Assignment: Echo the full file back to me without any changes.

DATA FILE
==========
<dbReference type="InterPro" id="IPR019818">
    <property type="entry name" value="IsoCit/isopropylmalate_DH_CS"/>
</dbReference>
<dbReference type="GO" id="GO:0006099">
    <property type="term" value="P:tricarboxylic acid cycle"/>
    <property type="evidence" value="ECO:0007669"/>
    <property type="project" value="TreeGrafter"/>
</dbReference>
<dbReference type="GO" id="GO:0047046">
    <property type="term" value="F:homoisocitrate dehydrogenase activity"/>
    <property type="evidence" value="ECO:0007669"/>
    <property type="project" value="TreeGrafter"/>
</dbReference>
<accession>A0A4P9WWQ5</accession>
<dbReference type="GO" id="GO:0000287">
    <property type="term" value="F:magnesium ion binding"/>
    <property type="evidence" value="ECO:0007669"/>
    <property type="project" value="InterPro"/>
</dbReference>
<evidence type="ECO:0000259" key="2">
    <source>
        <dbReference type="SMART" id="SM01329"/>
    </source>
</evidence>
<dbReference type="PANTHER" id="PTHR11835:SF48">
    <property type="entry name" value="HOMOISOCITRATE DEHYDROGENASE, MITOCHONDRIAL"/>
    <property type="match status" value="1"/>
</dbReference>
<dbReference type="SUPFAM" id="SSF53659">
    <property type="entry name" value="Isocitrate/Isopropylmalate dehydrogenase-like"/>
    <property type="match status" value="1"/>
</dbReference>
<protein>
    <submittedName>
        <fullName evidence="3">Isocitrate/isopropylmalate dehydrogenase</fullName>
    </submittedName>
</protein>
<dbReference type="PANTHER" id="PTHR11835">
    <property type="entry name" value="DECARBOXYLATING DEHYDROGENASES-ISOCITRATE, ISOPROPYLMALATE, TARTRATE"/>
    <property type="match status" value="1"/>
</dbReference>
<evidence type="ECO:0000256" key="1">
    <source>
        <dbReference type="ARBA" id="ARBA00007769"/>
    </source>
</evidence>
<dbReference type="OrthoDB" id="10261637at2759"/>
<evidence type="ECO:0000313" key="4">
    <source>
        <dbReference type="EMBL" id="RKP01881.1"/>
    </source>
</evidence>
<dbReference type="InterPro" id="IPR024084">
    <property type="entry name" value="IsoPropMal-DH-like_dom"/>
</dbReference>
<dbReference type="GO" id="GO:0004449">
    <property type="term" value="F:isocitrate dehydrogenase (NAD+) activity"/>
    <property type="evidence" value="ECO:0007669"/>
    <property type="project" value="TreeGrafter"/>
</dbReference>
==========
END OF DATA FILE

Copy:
<dbReference type="InterPro" id="IPR019818">
    <property type="entry name" value="IsoCit/isopropylmalate_DH_CS"/>
</dbReference>
<dbReference type="GO" id="GO:0006099">
    <property type="term" value="P:tricarboxylic acid cycle"/>
    <property type="evidence" value="ECO:0007669"/>
    <property type="project" value="TreeGrafter"/>
</dbReference>
<dbReference type="GO" id="GO:0047046">
    <property type="term" value="F:homoisocitrate dehydrogenase activity"/>
    <property type="evidence" value="ECO:0007669"/>
    <property type="project" value="TreeGrafter"/>
</dbReference>
<accession>A0A4P9WWQ5</accession>
<dbReference type="GO" id="GO:0000287">
    <property type="term" value="F:magnesium ion binding"/>
    <property type="evidence" value="ECO:0007669"/>
    <property type="project" value="InterPro"/>
</dbReference>
<evidence type="ECO:0000259" key="2">
    <source>
        <dbReference type="SMART" id="SM01329"/>
    </source>
</evidence>
<dbReference type="PANTHER" id="PTHR11835:SF48">
    <property type="entry name" value="HOMOISOCITRATE DEHYDROGENASE, MITOCHONDRIAL"/>
    <property type="match status" value="1"/>
</dbReference>
<dbReference type="SUPFAM" id="SSF53659">
    <property type="entry name" value="Isocitrate/Isopropylmalate dehydrogenase-like"/>
    <property type="match status" value="1"/>
</dbReference>
<protein>
    <submittedName>
        <fullName evidence="3">Isocitrate/isopropylmalate dehydrogenase</fullName>
    </submittedName>
</protein>
<dbReference type="PANTHER" id="PTHR11835">
    <property type="entry name" value="DECARBOXYLATING DEHYDROGENASES-ISOCITRATE, ISOPROPYLMALATE, TARTRATE"/>
    <property type="match status" value="1"/>
</dbReference>
<evidence type="ECO:0000256" key="1">
    <source>
        <dbReference type="ARBA" id="ARBA00007769"/>
    </source>
</evidence>
<dbReference type="OrthoDB" id="10261637at2759"/>
<evidence type="ECO:0000313" key="4">
    <source>
        <dbReference type="EMBL" id="RKP01881.1"/>
    </source>
</evidence>
<dbReference type="InterPro" id="IPR024084">
    <property type="entry name" value="IsoPropMal-DH-like_dom"/>
</dbReference>
<dbReference type="GO" id="GO:0004449">
    <property type="term" value="F:isocitrate dehydrogenase (NAD+) activity"/>
    <property type="evidence" value="ECO:0007669"/>
    <property type="project" value="TreeGrafter"/>
</dbReference>